She walks her route at night across the campus, up this stair, down that, always alone, like a ghost retracing its path for the thousandth time. She is tall, gaunt and plain. Rumor has it that her husband divorced her many years ago and she never got over it.
His resentful senior colleagues devise a plan to oust him. They prevail on a junior female teacher to claim that he is prowling around her and represents a physical threat. The administration falls for the ploy, and the man is exiled to the farthest reaches of the campus with instructions not to talk to any of his colleagues.
She is a bubbly nonstop talker. She comes home for a visit, but her relatives make excuses not to see her. She sponges off an old friend and talks incessantly about herself, uninterested in anything else, never offering a hand at the cooking or cleaning up. Her friend can’t get rid of her soon enough.
All three of these people suffer from loneliness. Not the loneliness of solitude, which is self-chosen and often healing. Not the loneliness of isolation, which can be so extreme that a ghostly presence may be sensed to keep a lone explorer or mountaineer sane and on course. The loneliness of these three is something altogether different. It comes from being unwanted. And being unwanted, Mother Teresa tells us, “is the worst disease that any human being can ever experience.”
In December 1980 I worked alongside Mother Teresa and her Missionaries of Charity in their Home for the Dying Destitute. She had collected a warehouse of unwanted, lonely people left to die on the streets of Calcutta. While washing them, shaving them, walking them to the toilet, tending to their humblest needs, I never suspected that I, too, would someday be unwanted.
It happened on the heels of a divorce from my popular mate. One night I made the mistake of going to a party where I knew I would find a few of our friends. But no one would talk to me; I had been demonized. I slunk away to a vacant room in a student dormitory that was serving as my makeshift home, away from my small children. I had never guessed how unlovable I could be. It came as a shocking revelation.
My experience was short-lived, but it left me especially sensitive to loneliness -- especially when I see it creeping up on my loved ones, more than ever around Thanksgiving and Christmas. I worry about my son in graduate school living in an apartment by himself. I even worry about future loneliness. How would my wife cope if I died before her? And what if it were the other way round? It’s scary.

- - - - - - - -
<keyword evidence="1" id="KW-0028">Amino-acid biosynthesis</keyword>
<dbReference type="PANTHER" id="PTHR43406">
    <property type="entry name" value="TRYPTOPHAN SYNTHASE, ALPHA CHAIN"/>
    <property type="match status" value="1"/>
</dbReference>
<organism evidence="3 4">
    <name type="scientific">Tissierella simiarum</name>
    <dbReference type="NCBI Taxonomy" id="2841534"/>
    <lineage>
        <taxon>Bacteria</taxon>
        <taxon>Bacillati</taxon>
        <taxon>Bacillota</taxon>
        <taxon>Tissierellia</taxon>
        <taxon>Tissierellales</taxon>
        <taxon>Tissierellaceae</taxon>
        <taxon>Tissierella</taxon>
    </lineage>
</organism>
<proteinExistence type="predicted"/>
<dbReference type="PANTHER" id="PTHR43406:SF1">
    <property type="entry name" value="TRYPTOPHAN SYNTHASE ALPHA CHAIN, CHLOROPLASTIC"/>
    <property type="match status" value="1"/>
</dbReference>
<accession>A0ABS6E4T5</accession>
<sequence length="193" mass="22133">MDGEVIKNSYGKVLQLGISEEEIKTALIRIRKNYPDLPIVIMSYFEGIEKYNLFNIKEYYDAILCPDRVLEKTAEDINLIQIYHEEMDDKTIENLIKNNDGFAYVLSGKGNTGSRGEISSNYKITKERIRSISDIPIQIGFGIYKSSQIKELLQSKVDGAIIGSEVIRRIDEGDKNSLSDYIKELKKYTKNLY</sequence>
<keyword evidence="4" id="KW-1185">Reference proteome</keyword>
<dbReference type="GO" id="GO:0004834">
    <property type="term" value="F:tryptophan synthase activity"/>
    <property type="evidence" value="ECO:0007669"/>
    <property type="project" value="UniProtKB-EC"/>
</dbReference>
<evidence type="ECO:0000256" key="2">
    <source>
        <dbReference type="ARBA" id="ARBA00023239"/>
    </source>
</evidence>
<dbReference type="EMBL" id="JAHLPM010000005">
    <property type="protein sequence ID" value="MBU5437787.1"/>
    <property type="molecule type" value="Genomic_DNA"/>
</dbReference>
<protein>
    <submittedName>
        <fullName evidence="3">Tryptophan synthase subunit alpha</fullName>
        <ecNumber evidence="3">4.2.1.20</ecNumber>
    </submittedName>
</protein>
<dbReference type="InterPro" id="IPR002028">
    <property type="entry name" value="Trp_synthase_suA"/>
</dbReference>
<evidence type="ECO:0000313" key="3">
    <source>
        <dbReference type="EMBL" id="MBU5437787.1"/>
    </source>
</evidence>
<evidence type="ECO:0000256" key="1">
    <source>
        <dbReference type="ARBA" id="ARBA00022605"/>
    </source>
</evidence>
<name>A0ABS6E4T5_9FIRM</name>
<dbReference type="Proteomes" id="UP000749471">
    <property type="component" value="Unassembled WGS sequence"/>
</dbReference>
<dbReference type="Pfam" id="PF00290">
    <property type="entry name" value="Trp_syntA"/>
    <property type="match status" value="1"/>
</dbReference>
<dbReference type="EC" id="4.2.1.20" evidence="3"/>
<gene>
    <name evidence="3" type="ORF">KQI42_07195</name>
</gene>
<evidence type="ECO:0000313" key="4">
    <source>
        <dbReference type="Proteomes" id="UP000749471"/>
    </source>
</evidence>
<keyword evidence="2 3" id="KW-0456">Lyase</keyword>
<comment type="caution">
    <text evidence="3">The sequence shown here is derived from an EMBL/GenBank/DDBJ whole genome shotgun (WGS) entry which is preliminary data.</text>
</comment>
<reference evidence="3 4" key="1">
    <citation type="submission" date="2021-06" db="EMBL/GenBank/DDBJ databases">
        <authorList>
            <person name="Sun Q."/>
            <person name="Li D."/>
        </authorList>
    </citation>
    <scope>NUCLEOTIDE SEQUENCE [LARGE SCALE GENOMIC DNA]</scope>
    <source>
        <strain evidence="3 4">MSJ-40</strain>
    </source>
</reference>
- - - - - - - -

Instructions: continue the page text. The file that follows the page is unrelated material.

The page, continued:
Now that I’m in my 60s, I also worry about the loneliness of old age. I know that my social life will contract. The elderly are usually not as attractive as they used to be, often not as included, and recognizing that fact is scary too.
But loneliness of this kind has an upside. It explodes the presumption that we are fine just as we are. It makes us look closely at ourselves to see why people sometimes avoid us. Are we vulgar, insensitive, tactless, even cruel? Are we ungenerous, unhelpful, humorless, selfish? Are we so afraid of rejection that we don’t even try to be friendly? Are we careless about our appearance? Are we just plain hard to take? Loneliness invites us to be honest with ourselves about our failings and limitations. And that is a decidedly good thing.
For those blessed with faith there is a different kind of upside. We realize that however harsh the loneliness, the One Who Understands will always be there for us, present and active in our deepest heart, accessible at all times, understanding us better than we understand ourselves.
Intense suffering has a way of freeing us from our usual distractions. In our darkest moments our prayers become laser-like. The absentmindedness that usually accompanies them is cauterized and vanishes as we sink into the depths of our mysterious selves where God lurks. We become utterly identified with the words, “Whatever happens, you will always be with me, and I’ll get through it.” We feel heard, understood, and in that feeling of being understood, redemption occurs. We know we can get through anything.
Hindus believe that God has a wife, his Inner Power, his divine Shakti, and the two never cease for a moment knowing they are loved. Loneliness, for them, is impossible. Christians rule loneliness out of the Godhead as well. Father, Son and Holy Spirit are locked in love perpetually. But what of us? Aren’t we made in God’s image? If so, then loneliness should be impossible for us too. But who is our partner? Does each of us have a soul mate, that unique being who alone can complete us, as some romantics claim?
As I see it, God’s Spirit is so immense and powerful that the Spirit abides in all of us. The Spirit is the soul mate of each and every one of us.
When we suffer the loss of friends or reputation, or feel the harrowing absence of the person we love the most, or realize how essentially incommunicable one person’s experience of life is to another, or remind ourselves how death cuts us off from all that is dear and familiar, it is good for us to remember the divine companion housed within. There are times when God is the only one listening.
Stafford Betty is professor of religion at California State University, Bakersfield.